Medieval Writing
Cursive Document Hand

Script Type : minuscule cursive

Date : 15th century

Location : England

Function : document hand

This is part of the endorsement in Latin by the clerk of the council on the verso of a petition of 1441 to Henry VI (London, National Archives, E28/G8/18). By permission of the National Archives.
It is in a cursive document hand which is less formal than the neat chancery hand of the petition itself.
Pass cursor over letters to see examples taken from the page illustrated above.

Distinctive letters : This cursive hand is more informal than the bastarda script, of standard chancery type, which was used for the actual petition. The letters are somewhat variable in form and what is shown in the alphabet given here is a representative sample. The individual letter forms are related to those of the recto of the document, notably the tall s and f with a broken backed appearance. The letter g has an unusual rapidly written form, like a y with a horizontal bar over the top. The letter x is highly cursive, written with a single curved stroke.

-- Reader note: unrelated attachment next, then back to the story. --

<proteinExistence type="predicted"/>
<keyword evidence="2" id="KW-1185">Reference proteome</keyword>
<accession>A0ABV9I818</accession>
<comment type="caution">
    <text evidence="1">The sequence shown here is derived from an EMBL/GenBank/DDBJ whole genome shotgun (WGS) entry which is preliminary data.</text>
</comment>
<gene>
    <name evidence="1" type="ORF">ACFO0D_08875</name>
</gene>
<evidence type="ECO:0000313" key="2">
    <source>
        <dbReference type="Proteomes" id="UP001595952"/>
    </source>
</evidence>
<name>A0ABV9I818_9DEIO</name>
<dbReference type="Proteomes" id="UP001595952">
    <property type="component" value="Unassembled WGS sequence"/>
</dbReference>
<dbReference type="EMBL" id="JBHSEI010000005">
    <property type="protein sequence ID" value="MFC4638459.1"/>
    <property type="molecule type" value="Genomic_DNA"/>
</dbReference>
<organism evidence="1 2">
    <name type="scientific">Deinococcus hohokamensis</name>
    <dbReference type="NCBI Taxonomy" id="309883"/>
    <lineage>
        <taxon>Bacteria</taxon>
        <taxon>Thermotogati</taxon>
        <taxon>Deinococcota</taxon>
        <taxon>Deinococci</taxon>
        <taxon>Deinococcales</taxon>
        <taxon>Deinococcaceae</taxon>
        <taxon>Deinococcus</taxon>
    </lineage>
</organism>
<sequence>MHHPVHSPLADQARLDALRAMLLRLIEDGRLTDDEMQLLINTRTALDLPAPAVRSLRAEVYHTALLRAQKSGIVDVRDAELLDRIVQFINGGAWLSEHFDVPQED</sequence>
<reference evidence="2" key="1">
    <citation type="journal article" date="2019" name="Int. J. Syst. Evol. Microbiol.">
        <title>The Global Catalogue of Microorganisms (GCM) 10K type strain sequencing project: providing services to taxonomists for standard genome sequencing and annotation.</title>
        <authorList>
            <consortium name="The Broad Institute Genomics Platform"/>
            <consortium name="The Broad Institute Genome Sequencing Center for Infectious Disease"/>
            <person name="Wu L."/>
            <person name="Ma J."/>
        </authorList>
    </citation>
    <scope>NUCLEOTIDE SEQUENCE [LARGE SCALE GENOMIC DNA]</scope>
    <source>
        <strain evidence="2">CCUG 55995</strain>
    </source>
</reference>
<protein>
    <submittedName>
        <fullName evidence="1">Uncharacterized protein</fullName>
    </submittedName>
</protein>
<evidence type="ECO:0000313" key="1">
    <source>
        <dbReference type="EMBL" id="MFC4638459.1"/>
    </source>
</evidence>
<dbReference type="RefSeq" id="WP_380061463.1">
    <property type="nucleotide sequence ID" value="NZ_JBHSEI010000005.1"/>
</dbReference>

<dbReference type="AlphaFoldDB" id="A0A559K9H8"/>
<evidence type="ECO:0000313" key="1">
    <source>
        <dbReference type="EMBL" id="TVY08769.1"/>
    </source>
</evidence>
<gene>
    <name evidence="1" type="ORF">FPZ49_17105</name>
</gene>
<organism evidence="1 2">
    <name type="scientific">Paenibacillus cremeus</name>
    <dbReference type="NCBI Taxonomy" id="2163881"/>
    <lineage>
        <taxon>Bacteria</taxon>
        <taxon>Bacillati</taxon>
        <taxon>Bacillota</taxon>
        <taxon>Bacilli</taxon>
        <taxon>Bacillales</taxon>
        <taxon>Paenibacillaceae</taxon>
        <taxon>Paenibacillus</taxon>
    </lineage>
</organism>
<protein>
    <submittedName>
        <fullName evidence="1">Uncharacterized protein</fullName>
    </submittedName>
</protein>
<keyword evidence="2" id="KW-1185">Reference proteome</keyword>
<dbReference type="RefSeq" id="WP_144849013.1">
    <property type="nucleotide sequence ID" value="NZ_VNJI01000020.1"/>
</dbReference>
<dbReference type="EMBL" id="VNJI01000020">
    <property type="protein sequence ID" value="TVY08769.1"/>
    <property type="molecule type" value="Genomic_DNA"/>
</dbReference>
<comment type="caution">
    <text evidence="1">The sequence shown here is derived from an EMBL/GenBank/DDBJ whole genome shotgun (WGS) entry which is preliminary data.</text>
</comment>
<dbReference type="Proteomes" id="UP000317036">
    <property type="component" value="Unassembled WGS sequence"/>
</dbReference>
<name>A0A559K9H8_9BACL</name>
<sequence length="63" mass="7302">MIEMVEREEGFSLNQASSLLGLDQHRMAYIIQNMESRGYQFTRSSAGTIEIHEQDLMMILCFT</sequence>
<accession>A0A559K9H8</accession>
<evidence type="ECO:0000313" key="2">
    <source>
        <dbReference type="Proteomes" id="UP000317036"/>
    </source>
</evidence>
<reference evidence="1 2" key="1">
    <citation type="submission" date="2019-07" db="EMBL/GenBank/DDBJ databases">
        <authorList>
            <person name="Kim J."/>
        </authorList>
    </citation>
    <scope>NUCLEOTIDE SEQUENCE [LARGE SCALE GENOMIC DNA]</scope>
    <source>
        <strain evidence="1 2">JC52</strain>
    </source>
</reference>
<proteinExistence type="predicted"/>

The letters n, u and v are virtually indistinguishable.

The letters j, k, w and z are not represented, although the word Maii on the third line has the second i extended below the line so that it resembles a j.

There are many abbreviations. Pass the cursor slowly over the first few lines to decode some words. For more detail, proceed to the paleography exercises.

The photograph on this page has been upgraded from a scan taken from an old photocopy to a colour image derived from a National Archives download.

Script Index

Script for the recto of this document

Paleography exercises using Flash

Requires at least the Flash 5 plugin

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This site is created and maintained by Dr Dianne Tillotson, freelance researcher and compulsive multimedia and web author. Comments are welcome. Material on this web site is copyright, but some parts more so than others. Please check here for copyright status and usage before you start making free with it. This page last modified 12/3/2008.